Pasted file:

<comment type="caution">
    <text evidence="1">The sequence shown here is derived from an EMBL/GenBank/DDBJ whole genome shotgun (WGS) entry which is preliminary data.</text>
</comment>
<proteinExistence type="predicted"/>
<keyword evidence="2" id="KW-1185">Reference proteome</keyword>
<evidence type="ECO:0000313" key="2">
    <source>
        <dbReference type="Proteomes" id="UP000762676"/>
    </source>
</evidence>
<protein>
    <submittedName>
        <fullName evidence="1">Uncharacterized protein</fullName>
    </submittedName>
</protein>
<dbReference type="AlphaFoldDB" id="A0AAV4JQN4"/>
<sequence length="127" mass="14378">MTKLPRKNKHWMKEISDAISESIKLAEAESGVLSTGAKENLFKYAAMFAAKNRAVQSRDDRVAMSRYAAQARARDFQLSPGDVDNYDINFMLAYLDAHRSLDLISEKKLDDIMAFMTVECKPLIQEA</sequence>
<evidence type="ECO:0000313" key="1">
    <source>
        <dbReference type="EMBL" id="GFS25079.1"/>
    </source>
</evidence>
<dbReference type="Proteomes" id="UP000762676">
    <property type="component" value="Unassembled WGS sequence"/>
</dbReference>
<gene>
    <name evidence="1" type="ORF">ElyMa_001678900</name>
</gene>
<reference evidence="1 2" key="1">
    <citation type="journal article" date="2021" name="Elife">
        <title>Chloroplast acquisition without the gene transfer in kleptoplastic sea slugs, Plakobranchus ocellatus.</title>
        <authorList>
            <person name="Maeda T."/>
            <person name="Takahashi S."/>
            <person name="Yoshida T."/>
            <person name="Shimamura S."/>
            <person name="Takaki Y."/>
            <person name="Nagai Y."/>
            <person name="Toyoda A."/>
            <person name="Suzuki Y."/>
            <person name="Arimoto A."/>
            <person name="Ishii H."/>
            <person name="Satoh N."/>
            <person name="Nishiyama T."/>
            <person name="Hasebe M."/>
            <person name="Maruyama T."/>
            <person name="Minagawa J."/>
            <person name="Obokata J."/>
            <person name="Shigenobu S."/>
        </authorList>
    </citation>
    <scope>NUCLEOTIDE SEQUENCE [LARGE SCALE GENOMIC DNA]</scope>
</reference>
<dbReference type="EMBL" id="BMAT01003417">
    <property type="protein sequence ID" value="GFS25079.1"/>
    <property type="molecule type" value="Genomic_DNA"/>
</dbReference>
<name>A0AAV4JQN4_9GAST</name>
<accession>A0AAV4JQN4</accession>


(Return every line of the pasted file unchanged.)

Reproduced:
<comment type="caution">
    <text evidence="1">The sequence shown here is derived from an EMBL/GenBank/DDBJ whole genome shotgun (WGS) entry which is preliminary data.</text>
</comment>
<proteinExistence type="predicted"/>
<keyword evidence="2" id="KW-1185">Reference proteome</keyword>
<evidence type="ECO:0000313" key="2">
    <source>
        <dbReference type="Proteomes" id="UP000762676"/>
    </source>
</evidence>
<protein>
    <submittedName>
        <fullName evidence="1">Uncharacterized protein</fullName>
    </submittedName>
</protein>
<dbReference type="AlphaFoldDB" id="A0AAV4JQN4"/>
<sequence length="127" mass="14378">MTKLPRKNKHWMKEISDAISESIKLAEAESGVLSTGAKENLFKYAAMFAAKNRAVQSRDDRVAMSRYAAQARARDFQLSPGDVDNYDINFMLAYLDAHRSLDLISEKKLDDIMAFMTVECKPLIQEA</sequence>
<evidence type="ECO:0000313" key="1">
    <source>
        <dbReference type="EMBL" id="GFS25079.1"/>
    </source>
</evidence>
<dbReference type="Proteomes" id="UP000762676">
    <property type="component" value="Unassembled WGS sequence"/>
</dbReference>
<gene>
    <name evidence="1" type="ORF">ElyMa_001678900</name>
</gene>
<reference evidence="1 2" key="1">
    <citation type="journal article" date="2021" name="Elife">
        <title>Chloroplast acquisition without the gene transfer in kleptoplastic sea slugs, Plakobranchus ocellatus.</title>
        <authorList>
            <person name="Maeda T."/>
            <person name="Takahashi S."/>
            <person name="Yoshida T."/>
            <person name="Shimamura S."/>
            <person name="Takaki Y."/>
            <person name="Nagai Y."/>
            <person name="Toyoda A."/>
            <person name="Suzuki Y."/>
            <person name="Arimoto A."/>
            <person name="Ishii H."/>
            <person name="Satoh N."/>
            <person name="Nishiyama T."/>
            <person name="Hasebe M."/>
            <person name="Maruyama T."/>
            <person name="Minagawa J."/>
            <person name="Obokata J."/>
            <person name="Shigenobu S."/>
        </authorList>
    </citation>
    <scope>NUCLEOTIDE SEQUENCE [LARGE SCALE GENOMIC DNA]</scope>
</reference>
<dbReference type="EMBL" id="BMAT01003417">
    <property type="protein sequence ID" value="GFS25079.1"/>
    <property type="molecule type" value="Genomic_DNA"/>
</dbReference>
<name>A0AAV4JQN4_9GAST</name>
<accession>A0AAV4JQN4</accession>